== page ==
Spirits are high at the opening ceremonies of Solar Decathlon 2011, in West Potomac Park on the National Mall. Richard King, the decathlon’s director, and New Jersey senator Robert Menendez joke that it’s rare in Washington to get anything done in three months—let alone build a solar home. King welcomes the decathlon participants, most of whom have traveled far from home to take part in the U.S. Department of Energy’s biannual event, but one government worker in the crowd hasn’t traveled far at all; her house is close by. About 100 yards away, to be exact. Lakiya Culley, an administrative staff member of the U.S. Department of State, is here as the future occupant of Empowerhouse’s entry in the Solar Decathlon.
Built in partnership with Habitat for Humanity DC, the efficient, solar-powered home will be moved to Deanwood, the DC neighborhood where Culley has lived for the past 15 years with family, after the decathlon. Next spring, Culley’s home will have another floor added to it and be joined to a companion house, and she and her family will move in. “It happened pretty fast,” says Culley, describing the process of applying for a home with Habitat. “I’m excited to see my new home up close. It’s DC’s first solar house—it’s like a part of history. I’ve met some of the Empowerhouse people before, but I’m looking forward to meeting more.”
Meanwhile, the Solar Decathlon teams prepare for the arrival of press and VIPs. The Empowerhouse students are especially eager to meet Culley. The team’s many meetings during the past two years with Deanwood community leaders like DC Advisory Neighborhood Commissioner Sylvia Brown and local residents ensure that the house will fit into the neighborhood. But will Lakiya like the Empowerhouse? Feel at home in it? Will her three young sons play on the wide porch and climb into the loft, looking out on a space they’ll feel is theirs? Questions like these are on the mind of Carly Berger, a third-year M.Arch student working on the home’s design and communications plan, as she adjusts a framed photo of Culley and her sons on a kitchen shelf. “I want to get to know Lakiya and her boys—what they like to do, how they’ll use the house. This is a human project—it’s not a science project,” says Berger. “As an architect, I’m proud of the design but most excited about making a sustainable home that won’t demand much from its owner. And it won’t cost much to maintain, either: We predict Empowerhouse will save Lakiya $140 per month in utilities.”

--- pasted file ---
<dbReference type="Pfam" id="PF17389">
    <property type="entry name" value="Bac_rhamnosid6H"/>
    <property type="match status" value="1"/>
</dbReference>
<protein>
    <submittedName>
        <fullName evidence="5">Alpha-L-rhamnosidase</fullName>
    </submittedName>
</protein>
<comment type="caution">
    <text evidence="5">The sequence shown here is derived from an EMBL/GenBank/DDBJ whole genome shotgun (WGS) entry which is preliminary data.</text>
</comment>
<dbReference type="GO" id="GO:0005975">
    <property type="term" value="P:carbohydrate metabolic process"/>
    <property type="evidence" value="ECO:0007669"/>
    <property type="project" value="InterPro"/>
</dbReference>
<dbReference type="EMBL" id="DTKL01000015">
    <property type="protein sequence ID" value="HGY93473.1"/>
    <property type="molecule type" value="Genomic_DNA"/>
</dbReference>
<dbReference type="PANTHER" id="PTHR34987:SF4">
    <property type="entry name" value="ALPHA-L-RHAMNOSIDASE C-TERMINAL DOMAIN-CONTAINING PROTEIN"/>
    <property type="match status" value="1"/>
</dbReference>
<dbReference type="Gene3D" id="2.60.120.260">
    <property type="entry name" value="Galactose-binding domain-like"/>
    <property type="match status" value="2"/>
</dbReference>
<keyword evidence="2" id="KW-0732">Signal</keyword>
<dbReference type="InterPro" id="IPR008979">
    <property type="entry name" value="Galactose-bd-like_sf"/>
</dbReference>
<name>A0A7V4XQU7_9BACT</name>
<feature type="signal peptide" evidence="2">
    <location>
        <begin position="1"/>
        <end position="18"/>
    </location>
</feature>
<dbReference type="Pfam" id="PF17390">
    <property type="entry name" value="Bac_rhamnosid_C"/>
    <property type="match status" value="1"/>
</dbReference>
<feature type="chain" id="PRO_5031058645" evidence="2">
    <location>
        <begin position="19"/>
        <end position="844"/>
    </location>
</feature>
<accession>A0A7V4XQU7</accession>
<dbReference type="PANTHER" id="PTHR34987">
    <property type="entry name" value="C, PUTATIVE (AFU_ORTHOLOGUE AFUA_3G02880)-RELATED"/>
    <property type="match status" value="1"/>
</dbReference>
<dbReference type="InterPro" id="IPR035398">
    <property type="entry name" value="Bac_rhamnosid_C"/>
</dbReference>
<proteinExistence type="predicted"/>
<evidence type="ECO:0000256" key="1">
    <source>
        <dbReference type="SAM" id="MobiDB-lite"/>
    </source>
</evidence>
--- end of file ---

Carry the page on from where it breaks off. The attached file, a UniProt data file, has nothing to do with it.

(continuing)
Chris Piuggi, an interaction designer and research assistant in the MFA Design and Technology program, picks up the conversation. “Empowerhouse isn’t a ‘smart home’; it’s a home to support smart home owners,” he says. “Our plan was to design ways to make sustainable living easier. We hope that Lakiya and her sons find ways to make monitoring their energy usage fun and share what they learn with neighbors.” Piuggi calls attention to a feature that apprises Empowerhouse’s occupants of their energy use habits: a monitor that dynamically tracks power consumption and production in the house. Vasilis Kyriacou, a recent BFA Design and Technology graduate working on the energy-logging interface, explains that he explored using the system for an interactive game challenging Lakiya’s family to conserve energy.
A moment later, Culley arrives at Empowerhouse, accompanied by Habitat staff. Peering into a child’s bedroom, she is met by Laura Briggs, a lead faculty advisor for Empowerhouse and an assistant professor in Parsons’ School of Constructed Environments (SCE). Culley smiles as she takes in the home’s open plan, with its central table for gathering and eating. Briggs introduces Culley to Berger, and the two chat on the couch about Culley’s sons—CJ, who is five; Christopher, four; and Camari, just shy of eight months—and the messy art projects they’ll undertake at the kitchen table. “Everyone’s been asking me, ‘What is a solar home, and how can I get one? What are you going to do with the money you save on electric bills?’ I think I’m going to be doing a lot of house tours,” predicts Culley. “I can’t believe we’re going to live here; this is going to change our lives,” she says, looking out onto the back porch, where herbs grow in planters. Showing Culley the framed family photographs the students have placed around Empowerhouse, Berger beams as if her life has been changed just as much.